Figure 1. (A) A 2-D rendering of the biologically realistic NEURON model of a rodent dentate gyrus with demarcation of recording and stimulating devices. (B) The slice model is populated with 10 k entorhinal cortical axons which synapse with 50 k granule cells. The entire model comprises ≈12.25 million synapses and ≈15 million neuronal compartments. (C) The NEURON model was imbedded in a meshed volume with bipolar stimulating electrodes targeting the perforant pathway. (D) Analytical estimates of LFPs corresponded well with in vitro MEA recordings in temporal dynamics and waveform. Model validation was performed for stimulation at the crest perforant path and recordings from the suprapyramidal cell body layer. Details regarding the construction and application of this model are described at length in Bingham et al. (2018a).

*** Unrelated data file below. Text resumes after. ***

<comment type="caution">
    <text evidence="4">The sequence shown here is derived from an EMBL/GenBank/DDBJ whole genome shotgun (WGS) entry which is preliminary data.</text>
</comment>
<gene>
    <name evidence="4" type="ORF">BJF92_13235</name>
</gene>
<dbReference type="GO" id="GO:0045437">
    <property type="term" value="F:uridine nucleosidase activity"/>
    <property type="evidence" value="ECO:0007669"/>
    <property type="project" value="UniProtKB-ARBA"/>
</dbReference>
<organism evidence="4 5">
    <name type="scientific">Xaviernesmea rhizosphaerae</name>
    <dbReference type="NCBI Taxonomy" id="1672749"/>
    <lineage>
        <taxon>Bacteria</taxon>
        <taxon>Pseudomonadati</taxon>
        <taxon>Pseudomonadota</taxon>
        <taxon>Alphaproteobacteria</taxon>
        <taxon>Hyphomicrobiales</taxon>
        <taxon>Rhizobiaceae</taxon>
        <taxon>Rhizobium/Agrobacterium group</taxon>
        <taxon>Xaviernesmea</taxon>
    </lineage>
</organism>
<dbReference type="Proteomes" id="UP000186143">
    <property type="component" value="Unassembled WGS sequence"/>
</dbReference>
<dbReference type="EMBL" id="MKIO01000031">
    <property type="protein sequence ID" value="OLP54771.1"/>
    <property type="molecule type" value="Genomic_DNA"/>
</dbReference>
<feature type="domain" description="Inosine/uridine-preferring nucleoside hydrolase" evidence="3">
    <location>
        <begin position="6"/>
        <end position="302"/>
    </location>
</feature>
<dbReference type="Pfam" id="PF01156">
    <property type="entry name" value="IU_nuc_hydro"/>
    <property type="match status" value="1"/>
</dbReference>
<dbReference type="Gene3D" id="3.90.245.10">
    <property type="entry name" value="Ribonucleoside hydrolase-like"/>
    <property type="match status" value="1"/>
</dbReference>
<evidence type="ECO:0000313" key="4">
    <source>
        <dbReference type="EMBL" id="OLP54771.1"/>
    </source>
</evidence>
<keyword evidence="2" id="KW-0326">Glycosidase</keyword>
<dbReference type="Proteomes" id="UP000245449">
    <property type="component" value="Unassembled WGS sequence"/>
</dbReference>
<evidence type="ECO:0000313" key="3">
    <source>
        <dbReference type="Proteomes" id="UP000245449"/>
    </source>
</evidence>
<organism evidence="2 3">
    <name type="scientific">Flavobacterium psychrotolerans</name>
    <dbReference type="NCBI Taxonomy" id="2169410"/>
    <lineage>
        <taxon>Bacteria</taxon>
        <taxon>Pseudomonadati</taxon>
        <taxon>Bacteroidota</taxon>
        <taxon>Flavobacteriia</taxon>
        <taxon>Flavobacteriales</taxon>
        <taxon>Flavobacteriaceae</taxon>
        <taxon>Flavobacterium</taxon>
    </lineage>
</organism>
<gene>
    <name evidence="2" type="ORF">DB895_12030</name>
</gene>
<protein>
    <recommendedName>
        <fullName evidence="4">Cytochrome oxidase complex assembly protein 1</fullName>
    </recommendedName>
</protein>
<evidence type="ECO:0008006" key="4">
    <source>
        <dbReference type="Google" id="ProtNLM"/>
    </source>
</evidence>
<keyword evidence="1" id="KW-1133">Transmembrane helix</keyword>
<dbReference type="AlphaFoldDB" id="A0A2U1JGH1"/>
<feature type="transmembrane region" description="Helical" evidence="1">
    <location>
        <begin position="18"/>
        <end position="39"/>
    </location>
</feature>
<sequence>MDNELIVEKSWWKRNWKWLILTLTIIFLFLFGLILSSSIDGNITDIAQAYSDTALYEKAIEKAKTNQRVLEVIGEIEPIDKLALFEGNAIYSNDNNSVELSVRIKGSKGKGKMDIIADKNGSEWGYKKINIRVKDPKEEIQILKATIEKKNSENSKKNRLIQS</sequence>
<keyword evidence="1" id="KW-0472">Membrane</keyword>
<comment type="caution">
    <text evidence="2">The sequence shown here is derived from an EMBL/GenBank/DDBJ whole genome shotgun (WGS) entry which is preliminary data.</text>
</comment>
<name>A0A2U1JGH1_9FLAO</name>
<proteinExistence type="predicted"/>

The analytical method used in this study is the point-source equation, as follows:
Where ϕ is the field potential resulting from n current sources, I. σ is the inverse of tissue resistivity (3.8 Ω-m, obtained from Lopez-Aguado et al.) and r is the path length from source to recording location (Clark and Plonsey, 1970; Holt and Koch, 1999; López-Aguado et al., 2001; Wilson et al., 2014). The proxy ground-truth is estimated by scaling each current source via Equations 1 and 2, then summing them into a field potential using the principle of superposition. This process was performed for every current source and time step in a simulation until the whole time-series is reconstructed. LFP estimates using Equations 1 and 2 based on the feedforward AM-NEURON model described in this and previous paragraphs were validated against LFP recordings from MEA studies of rat hippocampal slices and published in Bingham et al. and Soussou et al. (Hentall et al., 1984; Soussou et al., 2006; Bingham et al., 2018a). The following methods describe a new analysis of this data.
New Meshes for LFP Estimation: Tetrahedral vs. Hexahedral